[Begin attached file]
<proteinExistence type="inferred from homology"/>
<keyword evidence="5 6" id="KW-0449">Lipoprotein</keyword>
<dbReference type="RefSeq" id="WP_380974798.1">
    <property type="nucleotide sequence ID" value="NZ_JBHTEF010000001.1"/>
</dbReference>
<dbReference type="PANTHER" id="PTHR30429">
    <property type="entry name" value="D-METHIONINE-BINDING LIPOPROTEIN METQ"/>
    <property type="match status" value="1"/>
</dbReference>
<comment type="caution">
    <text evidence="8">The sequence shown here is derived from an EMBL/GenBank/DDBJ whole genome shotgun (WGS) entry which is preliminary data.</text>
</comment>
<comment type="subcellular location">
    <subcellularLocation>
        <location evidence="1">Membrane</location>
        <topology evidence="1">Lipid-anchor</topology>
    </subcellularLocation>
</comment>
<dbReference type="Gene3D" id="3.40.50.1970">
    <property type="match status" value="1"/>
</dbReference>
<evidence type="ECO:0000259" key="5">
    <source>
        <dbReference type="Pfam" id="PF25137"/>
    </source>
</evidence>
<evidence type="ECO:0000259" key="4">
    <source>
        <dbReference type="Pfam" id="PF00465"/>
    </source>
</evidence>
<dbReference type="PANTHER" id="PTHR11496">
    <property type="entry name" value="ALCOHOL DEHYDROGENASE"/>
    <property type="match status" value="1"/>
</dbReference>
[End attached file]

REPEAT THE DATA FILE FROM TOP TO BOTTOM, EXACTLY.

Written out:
<proteinExistence type="inferred from homology"/>
<keyword evidence="5 6" id="KW-0449">Lipoprotein</keyword>
<dbReference type="RefSeq" id="WP_380974798.1">
    <property type="nucleotide sequence ID" value="NZ_JBHTEF010000001.1"/>
</dbReference>
<dbReference type="PANTHER" id="PTHR30429">
    <property type="entry name" value="D-METHIONINE-BINDING LIPOPROTEIN METQ"/>
    <property type="match status" value="1"/>
</dbReference>
<comment type="caution">
    <text evidence="8">The sequence shown here is derived from an EMBL/GenBank/DDBJ whole genome shotgun (WGS) entry which is preliminary data.</text>
</comment>
<comment type="subcellular location">
    <subcellularLocation>
        <location evidence="1">Membrane</location>
        <topology evidence="1">Lipid-anchor</topology>
    </subcellularLocation>
</comment>
<dbReference type="Gene3D" id="3.40.50.1970">
    <property type="match status" value="1"/>
</dbReference>
<evidence type="ECO:0000259" key="5">
    <source>
        <dbReference type="Pfam" id="PF25137"/>
    </source>
</evidence>
<evidence type="ECO:0000259" key="4">
    <source>
        <dbReference type="Pfam" id="PF00465"/>
    </source>
</evidence>
<dbReference type="PANTHER" id="PTHR11496">
    <property type="entry name" value="ALCOHOL DEHYDROGENASE"/>
    <property type="match status" value="1"/>
</dbReference>